Business Insurance For


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General Contractor Insurance

As a general contractor, risk is nothing new to you and you know that you need general contractor insurance. You understand both the financial and physical risks present in your business. Physical risks such as someone getting hurt on a job site can lead to devastating financial losses if you don’t have insurance.

General contractor insurance is a combination of policies available to you that help you protect against the financial losses of specific risks. For example, a trip and fall claim could lead to tens of thousands of dollars in medical bills for an injured party. Without general liability insurance, you’re paying those costs on your own.

The type of insurance policies that you get will depend on how your business structure and what kinds of risks your company faces. General contractor insurance often includes general liability, workers’ compensation, and inland marine insurance.

Let’s take a closer look at some of the most common general contractor insurance policies for you to consider adding to your business protection plan.

General Contractor Insurance

General Liability

Many people consider general liability the baseline insurance policy because it protects you from common and often costly risks. Often, people refer to this policy as a “slip and fall policy” because it protects you from third-party claim where someone gets hurt because of your business operations. Slip and fall accidents happen to be common, but for a general contractor, you may be more concerned with bystanders and customers moving around your tools and equipment.

As you know, even if you have safety standards in place to protect people, things can go wrong, and you are liable for injuries. For example, a child impales their foot with your nail gun, requiring immediate medical attention. You have the financial protection to pay for the child’s medical needs with general liability insurance.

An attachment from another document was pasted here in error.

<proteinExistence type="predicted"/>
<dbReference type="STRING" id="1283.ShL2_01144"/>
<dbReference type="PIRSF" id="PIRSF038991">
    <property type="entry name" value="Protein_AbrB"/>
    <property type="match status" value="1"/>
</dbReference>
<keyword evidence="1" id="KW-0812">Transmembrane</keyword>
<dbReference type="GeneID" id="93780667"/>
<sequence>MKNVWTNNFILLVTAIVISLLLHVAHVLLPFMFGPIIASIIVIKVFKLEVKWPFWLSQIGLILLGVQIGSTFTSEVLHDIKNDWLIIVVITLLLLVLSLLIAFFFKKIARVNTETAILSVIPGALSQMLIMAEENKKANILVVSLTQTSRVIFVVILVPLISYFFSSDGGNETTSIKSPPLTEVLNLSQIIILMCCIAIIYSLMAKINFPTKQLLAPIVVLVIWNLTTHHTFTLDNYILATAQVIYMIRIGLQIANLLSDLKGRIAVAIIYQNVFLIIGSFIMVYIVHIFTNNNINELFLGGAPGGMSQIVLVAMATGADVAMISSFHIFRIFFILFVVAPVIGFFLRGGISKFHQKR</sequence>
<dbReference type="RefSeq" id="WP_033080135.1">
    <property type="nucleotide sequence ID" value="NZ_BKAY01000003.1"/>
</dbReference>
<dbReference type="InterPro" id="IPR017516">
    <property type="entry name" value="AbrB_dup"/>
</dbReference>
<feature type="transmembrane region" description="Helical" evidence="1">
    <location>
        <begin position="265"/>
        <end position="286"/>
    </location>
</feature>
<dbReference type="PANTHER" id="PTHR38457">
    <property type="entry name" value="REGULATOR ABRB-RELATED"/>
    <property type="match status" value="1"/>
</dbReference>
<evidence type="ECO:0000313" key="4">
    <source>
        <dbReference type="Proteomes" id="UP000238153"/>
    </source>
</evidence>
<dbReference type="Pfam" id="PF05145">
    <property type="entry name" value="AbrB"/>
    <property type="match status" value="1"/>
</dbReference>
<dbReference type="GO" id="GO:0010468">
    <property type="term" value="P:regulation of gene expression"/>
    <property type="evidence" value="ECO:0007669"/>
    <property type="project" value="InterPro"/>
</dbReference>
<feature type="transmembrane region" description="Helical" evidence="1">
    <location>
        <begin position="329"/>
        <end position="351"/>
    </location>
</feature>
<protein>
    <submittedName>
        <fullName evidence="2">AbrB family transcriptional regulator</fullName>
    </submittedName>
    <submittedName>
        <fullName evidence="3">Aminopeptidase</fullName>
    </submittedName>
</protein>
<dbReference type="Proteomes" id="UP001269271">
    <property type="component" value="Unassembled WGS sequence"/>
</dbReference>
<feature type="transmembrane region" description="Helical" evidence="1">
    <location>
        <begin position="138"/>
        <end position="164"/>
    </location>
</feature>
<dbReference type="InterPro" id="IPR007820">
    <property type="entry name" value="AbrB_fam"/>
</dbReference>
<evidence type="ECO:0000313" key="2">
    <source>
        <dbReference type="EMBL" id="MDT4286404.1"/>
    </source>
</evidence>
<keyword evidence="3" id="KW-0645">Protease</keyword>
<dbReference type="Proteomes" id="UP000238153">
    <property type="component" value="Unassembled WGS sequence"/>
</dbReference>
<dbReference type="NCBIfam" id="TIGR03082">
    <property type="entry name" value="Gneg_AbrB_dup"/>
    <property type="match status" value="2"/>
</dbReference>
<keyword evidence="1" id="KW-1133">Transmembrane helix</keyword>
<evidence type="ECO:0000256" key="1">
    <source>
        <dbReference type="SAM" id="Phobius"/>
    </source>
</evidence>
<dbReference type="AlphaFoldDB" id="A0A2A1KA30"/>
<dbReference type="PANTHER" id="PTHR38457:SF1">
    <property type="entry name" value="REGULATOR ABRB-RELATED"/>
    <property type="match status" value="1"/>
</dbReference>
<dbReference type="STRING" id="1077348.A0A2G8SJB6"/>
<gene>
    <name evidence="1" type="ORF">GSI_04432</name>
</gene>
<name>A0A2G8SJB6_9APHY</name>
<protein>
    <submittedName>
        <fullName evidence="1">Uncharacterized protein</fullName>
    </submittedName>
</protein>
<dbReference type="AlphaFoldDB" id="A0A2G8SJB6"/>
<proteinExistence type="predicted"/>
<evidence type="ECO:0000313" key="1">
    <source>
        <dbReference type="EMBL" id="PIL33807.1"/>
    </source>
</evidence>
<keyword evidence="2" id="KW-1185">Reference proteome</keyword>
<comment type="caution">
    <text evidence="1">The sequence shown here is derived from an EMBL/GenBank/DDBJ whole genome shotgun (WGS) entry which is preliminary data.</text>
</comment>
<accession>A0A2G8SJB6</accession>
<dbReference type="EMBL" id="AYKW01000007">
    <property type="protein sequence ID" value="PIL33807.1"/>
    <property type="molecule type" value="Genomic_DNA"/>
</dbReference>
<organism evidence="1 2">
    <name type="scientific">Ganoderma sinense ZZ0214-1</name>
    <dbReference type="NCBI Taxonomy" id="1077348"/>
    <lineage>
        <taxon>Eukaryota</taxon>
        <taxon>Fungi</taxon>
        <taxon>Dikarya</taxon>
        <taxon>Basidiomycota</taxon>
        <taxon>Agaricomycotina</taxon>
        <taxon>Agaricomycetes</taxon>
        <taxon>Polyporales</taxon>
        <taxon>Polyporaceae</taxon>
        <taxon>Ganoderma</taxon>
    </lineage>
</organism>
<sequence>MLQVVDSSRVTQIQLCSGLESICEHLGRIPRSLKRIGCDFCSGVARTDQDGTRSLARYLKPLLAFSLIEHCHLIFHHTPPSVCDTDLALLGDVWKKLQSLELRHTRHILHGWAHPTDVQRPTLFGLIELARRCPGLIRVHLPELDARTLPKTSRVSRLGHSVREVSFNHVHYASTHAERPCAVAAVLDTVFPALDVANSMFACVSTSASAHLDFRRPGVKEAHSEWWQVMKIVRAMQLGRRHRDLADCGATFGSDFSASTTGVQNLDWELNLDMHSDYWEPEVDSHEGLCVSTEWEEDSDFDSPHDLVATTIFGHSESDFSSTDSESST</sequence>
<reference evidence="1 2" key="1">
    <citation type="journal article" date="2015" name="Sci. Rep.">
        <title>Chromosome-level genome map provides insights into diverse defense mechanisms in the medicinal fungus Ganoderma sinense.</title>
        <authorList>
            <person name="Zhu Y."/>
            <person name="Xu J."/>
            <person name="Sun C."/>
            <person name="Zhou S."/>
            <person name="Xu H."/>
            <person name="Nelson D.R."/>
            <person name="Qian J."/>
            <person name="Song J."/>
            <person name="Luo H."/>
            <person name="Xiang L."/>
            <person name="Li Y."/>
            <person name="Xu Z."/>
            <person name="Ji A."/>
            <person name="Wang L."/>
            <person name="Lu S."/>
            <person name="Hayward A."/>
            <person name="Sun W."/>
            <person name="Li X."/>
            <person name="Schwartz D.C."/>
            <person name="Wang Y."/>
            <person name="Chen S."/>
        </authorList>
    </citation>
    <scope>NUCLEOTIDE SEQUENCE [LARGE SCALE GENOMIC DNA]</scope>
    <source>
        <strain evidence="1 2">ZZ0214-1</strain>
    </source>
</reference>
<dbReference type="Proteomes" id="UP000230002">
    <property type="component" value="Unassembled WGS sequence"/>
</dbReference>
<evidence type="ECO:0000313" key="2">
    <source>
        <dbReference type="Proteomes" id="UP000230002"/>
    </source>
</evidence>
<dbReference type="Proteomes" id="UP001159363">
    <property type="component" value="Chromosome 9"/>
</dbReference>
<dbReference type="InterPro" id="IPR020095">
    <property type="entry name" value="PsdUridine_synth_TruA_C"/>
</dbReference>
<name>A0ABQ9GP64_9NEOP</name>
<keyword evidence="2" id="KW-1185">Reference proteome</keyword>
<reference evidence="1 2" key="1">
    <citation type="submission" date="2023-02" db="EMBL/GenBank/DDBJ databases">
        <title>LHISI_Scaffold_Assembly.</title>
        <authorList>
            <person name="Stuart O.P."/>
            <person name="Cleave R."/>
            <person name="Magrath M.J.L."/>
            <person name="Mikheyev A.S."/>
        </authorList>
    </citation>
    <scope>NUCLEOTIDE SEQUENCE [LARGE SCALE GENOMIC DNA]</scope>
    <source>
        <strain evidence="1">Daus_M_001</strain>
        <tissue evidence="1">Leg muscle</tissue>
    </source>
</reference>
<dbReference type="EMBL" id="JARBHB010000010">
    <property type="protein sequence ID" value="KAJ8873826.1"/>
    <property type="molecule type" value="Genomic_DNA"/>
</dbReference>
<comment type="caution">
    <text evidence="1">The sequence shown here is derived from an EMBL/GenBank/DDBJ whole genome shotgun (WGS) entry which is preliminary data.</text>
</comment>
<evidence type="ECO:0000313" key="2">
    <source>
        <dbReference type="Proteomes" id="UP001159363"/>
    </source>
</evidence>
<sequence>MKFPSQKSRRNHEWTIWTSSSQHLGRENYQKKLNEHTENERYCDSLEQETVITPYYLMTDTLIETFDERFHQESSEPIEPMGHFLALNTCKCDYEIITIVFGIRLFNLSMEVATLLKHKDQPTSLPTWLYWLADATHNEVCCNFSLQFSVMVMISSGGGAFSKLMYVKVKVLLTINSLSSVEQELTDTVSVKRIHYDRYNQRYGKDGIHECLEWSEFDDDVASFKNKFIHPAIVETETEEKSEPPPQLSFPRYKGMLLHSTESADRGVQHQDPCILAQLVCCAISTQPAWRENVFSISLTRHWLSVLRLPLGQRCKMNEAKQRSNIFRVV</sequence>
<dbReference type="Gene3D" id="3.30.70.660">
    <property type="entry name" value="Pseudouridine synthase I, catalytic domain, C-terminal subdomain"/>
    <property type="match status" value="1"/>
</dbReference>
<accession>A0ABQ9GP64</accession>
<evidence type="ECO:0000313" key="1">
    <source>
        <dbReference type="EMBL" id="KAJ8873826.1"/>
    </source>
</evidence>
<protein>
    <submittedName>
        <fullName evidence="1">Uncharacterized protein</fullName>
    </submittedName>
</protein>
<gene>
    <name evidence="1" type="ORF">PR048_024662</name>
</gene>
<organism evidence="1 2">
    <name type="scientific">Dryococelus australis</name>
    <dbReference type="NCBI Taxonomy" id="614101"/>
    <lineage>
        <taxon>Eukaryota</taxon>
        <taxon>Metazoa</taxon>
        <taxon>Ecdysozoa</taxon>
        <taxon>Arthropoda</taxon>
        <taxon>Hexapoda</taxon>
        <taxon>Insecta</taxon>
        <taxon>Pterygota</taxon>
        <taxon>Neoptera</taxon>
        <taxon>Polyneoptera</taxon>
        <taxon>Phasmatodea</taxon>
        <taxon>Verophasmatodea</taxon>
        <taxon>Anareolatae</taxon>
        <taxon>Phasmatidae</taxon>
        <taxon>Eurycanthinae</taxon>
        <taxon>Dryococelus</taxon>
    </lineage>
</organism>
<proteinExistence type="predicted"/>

Inland Marine

General contractors need tools and equipment to get the job done. For the most part, your tools and equipment travel with you from job site to job site, often using a work truck or van to transport them. An inland marine policy protects your tools and equipment while they are in transit.

For example, you stop at a coffee shop before going to your worksite, and someone steals several power tools from the back of your truck. Without inland marine insurance, you’re responsible for paying for this loss entirely out of pocket. With inland marine insurance, you pay a deductible, and the insurance pays the rest of the claim so that you can buy new tools to replace the stolen ones.

Workers’ Compensation Insurance

You’ll most likely need workers’ compensation insurance if you have one or more employees. Most states have laws requiring it, so you will want to check on the requirements where you work. Even if you aren’t required to have it, you will most likely want to get it if you have any employees because contracting work has a lot of incidents where workers get hurt.

Workers’ compensation insurance pays for medical bills and lost wages of an injured worker who gets hurt on the job. For instance, if you have an apprentice who cuts himself with a power saw, he’ll likely need to go to the emergency room to get stitches. He may also miss out on work because of his injuries. Workers’ compensation insurance covers these costs.

Commercial Auto Insurance